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Cantors Infinity

  1. Mar 27, 2006 #1
    I have tried to understand Cantors ideas of infinity, but they still don't make sense to me. If you use the mathematical concept of sets to investigate something like this - a 'value' that can't be written because it has no end - then surely the size of the set is what you are evaluating ? How does changing 'size' to 'order' suddenly make a comparison of individual component s result in something different from size ?

    There seems to be a fundamental breakdown of logic. I don't mind that at all in mathematical terms. The square root of -1 is essentially illogical, but the reasoning behind it is solid. I love the very concept of complex numbers. But different sizes/orders of infinity seems plain crazy unless 'orders' describes rate of growth in terms of an individual comparison of members of the set. I honestly find it difficult, though it may be because I'm stupid, to understand how such a comparison of members can lead to a conclusion that one type of infinity is bigger than another. There seems to be an unwarrented assumption of an end point that makes no sense in terms of infinity. Infinity seems to be an absolute platonic concept. It just seems plain wrong to convert that concept into a relative one by cutting corners. Pure maths seems beautiful to me - Cantors infinities seem ugly.

    What is it that I'm missing here ?
     
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  3. Mar 27, 2006 #2

    HallsofIvy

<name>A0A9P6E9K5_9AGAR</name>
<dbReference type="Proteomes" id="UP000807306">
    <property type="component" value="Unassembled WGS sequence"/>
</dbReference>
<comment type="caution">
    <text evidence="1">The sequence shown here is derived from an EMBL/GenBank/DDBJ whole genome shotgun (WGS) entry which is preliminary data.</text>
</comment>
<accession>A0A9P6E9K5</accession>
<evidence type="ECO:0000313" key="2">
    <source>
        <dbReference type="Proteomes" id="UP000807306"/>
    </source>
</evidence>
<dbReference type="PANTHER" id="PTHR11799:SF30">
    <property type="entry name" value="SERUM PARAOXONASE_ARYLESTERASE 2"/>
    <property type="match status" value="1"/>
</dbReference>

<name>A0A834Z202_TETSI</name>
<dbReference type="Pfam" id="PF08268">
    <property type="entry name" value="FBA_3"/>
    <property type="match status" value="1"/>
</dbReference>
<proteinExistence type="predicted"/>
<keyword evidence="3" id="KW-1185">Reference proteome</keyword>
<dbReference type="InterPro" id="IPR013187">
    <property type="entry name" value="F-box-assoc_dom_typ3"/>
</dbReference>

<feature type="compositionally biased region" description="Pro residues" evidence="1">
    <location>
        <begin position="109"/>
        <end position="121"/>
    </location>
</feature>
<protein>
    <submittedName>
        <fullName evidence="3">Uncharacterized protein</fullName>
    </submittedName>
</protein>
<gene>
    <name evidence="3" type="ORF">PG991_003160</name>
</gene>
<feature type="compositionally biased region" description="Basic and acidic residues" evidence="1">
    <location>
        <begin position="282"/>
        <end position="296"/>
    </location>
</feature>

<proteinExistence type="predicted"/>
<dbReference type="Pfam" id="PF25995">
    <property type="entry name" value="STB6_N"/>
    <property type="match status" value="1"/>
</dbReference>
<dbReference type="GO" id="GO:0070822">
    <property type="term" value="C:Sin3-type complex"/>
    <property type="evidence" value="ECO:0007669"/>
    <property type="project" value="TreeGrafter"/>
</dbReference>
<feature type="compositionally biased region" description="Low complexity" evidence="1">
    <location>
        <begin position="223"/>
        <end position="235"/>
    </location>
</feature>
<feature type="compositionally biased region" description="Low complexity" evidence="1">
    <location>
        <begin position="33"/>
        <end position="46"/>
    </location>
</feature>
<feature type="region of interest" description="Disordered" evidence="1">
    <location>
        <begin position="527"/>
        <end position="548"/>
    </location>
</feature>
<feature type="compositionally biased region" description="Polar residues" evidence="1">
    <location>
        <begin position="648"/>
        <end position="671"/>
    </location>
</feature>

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    Perhaps that this has nothing to do with physics? And is it really homework?

    Cantor's basic point is the we count things by going "1, 2, 3, ..."- that is by asserting a one-to-one correspondence to a set of natural numbers. All he did was use that as a definition of "counting" (strictly speaking "cardinality") and accept the consequences of that definition. If you don't like the consequences, suggest a different "counting" concept that still corresponds exactly to what we do for finite sets.
     
  4. Mar 27, 2006 #3

    arildno

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    "The square root of -1 is essentially illogical"

    No it is not. Why do you think that?
     
  5. Mar 27, 2006 #4
    Hi HOI

    Not at all - where should I post these questions ? Though it is related to physics.

    Is there an end to the number of members in any set with infinite members ? If not - how is countability relevant to a totalal quality of a set ? Or do you deny that there is any percieved relationship between size and cardinality ?
     
  6. Mar 27, 2006 #5

    I actually said that I thought there was value in thinking of the square root of -1. The fact it is essentially illogical is not a problem to me - in fact I think its brilliant. But I'm using reason - in purely logical terms it is illogical. Unless you know of some natural form of logic where a quantity multiplied by itself can be negative ?
     
  7. Mar 27, 2006 #6

    arildno

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    Sure, depends on what you mean with "quantity" and "multiplication", though.
     
  8. Mar 27, 2006 #7

    Hurkyl

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    Have you asked yourself why you think a quantity multiplied by itself cannot be negative? Can you give a logical reason why that should not happen?

    The logical reason a real number multiplied by itself cannot be negative is because you can prove that based upon the axioms we've set forth that define the real numbers.

    Not all of those axioms are true for the complex numbers. :tongue:
     
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